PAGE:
As I was in my parked car in "Huntsville", looking up my next address, a mom with two young children, probably around 3 or 4 years old themselves, waddled past me, bundled up in winter gear and looking to go play in the snow.  Will those kids be sitting in a car like this in 34 years?

I continued on to the second Cass City house my family lived in, on Schwegler Road.  The Schwegler road house was where I'd spend ages 4 through 8, and THIS is the house where I had memories. 

  • I remember learning to ride my bike in the driveway, which felt huge at the time. (When I pulled in today, I saw that it actually was only about 40 feet long)  
  • I remember our big, picture window, where dozens of birds would meet their end, thinking that there was an opening where they could fly into our living room, and finding out the hard way that there was a very clean, solid pane/pain of glass.  We would hear a thud, and look outside to see the bird on the ground, writhing.  I always thought that window was mean.
  • I remember, the last year we lived there, getting ready for my first/only sibling to arrive, decorating the extra room and getting toys I didn't care about.
  • Finally, that house is where I have my first memories of Christmas.  I remember decorating the fake, plastic tree (the bottom half, anyway).  I remember my parents starting the tradition where we would sit in a circle, and take turns opening gifts. (a tradition we still observe).  And I remember having It's a Wonderful Life playing on our "gigantic" television in the living room.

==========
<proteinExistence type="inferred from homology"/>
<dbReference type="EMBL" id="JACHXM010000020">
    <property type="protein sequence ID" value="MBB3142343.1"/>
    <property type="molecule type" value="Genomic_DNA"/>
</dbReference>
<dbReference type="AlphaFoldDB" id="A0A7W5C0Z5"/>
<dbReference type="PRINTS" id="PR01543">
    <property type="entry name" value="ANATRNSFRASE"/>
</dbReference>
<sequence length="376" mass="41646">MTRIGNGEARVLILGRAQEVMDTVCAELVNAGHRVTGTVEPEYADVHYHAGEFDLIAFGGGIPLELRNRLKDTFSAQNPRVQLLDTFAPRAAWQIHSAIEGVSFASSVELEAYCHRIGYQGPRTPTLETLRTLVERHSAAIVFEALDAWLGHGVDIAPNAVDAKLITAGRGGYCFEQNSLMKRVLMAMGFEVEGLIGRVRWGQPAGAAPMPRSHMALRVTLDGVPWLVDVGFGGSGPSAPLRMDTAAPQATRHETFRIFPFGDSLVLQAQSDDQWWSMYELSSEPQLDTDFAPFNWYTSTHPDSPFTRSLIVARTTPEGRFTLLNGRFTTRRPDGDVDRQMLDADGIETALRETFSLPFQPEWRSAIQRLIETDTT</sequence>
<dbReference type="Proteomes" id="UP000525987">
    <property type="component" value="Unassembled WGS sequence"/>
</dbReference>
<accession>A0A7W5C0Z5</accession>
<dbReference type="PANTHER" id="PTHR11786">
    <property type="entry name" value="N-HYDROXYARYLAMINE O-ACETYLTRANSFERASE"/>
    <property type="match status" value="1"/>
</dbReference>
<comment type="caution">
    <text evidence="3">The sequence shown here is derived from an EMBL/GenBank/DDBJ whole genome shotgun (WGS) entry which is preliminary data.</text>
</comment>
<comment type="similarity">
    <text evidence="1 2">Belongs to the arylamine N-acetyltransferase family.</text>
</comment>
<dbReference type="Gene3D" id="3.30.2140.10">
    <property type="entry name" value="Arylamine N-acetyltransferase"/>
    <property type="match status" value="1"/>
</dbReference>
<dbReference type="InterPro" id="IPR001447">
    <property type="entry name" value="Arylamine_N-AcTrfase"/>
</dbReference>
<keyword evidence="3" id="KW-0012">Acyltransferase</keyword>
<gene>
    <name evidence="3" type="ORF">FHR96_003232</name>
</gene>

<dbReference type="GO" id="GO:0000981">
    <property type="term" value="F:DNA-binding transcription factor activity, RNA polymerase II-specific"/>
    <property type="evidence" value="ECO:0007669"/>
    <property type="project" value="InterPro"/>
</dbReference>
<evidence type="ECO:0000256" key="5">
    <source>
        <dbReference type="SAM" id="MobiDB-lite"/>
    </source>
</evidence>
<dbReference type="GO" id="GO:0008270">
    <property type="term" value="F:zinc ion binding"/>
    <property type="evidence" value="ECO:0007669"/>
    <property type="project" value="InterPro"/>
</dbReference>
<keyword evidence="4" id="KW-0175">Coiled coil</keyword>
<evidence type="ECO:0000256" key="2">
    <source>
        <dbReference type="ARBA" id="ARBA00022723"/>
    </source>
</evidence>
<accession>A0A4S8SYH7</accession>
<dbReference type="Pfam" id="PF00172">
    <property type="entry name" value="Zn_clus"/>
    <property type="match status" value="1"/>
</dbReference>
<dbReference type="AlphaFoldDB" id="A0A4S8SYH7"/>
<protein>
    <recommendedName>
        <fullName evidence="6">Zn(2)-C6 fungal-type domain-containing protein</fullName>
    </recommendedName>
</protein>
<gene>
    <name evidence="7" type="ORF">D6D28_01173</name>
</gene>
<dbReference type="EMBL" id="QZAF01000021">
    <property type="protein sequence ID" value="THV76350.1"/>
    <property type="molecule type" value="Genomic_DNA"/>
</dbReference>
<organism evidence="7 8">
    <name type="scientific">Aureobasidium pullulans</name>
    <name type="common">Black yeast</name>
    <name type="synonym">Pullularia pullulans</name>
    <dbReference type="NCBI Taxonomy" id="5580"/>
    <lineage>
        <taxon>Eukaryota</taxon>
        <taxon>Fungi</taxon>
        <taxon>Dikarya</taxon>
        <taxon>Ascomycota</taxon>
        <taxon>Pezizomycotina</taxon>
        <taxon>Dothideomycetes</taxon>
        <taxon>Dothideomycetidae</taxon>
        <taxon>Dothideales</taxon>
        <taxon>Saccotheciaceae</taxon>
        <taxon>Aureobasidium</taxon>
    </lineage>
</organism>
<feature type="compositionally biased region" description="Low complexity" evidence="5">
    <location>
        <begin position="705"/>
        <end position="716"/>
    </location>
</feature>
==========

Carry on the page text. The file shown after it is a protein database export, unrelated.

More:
Today, that house is painted a nasty yellow on the outside, but looks exactly the same, otherwise.   As I pulled away, I wondered how many more birds that picture window has claimed, and if the people who've lived there in the 30 years since kept the tradition of the fake tree, or if they did the real thing.

I continued on to the other four homes where I've lived in Michigan; the Otisville house where I lived for the 10 years up to graduation (where my parents still live today), the apartment attached to the horse training facility where I nearly died from rhabdomiolysis, the downtown apartment where I mooched cable and internet services from neighboring businesses for the better part of a decade, and the house that is our's now.  

In all, today's travels totaled 227 miles.  Every house I visited brought back memories I forgot that I had, and reminded me of who I was when I lived there.  Looking on a map, it's a strange route to take to get to each place.  There aren't a lot of people who's home journey goes:

Jeddo-Cass City-Otisville-Watertown, WI-Wilmore, KY-Jacksonville, FL-Greenville, SC-Otisville-Clarkston-Waterford.  

Unexpectedly, the most emotional/spiritual parts of today weren't the home visits, themselves.  The moments that got me were the moments where I was traveling to the next destination.  At some point in my life, I (or my family) had packed up and left each of these places.  As I drove between each destination, I remembered what it felt like to MOVE OUT from each place.  Every time, there was a life event or major decision that led to the move; a new job, a different life stage, a family addition.

So every time I was driving today, I was thinking of the life event that was the reason for the move in the first place.  This life journey has made me who I am, and taken me through a life that I'm infinitely grateful for.  Every home I've had has taught me something, and, spiritually, I've taken them with me each time I've moved.  Every home has prepared me for the next, and with every life event, has helped me understand what "home" is.

It took me 7 houses and 227 miles, but today's lesson was clear:

This Christmas, I'm now on this journey with the woman I love, surrounded by people I love, being led by the God who loves me.  

Our journey IS our home.  

We are home for the holidays.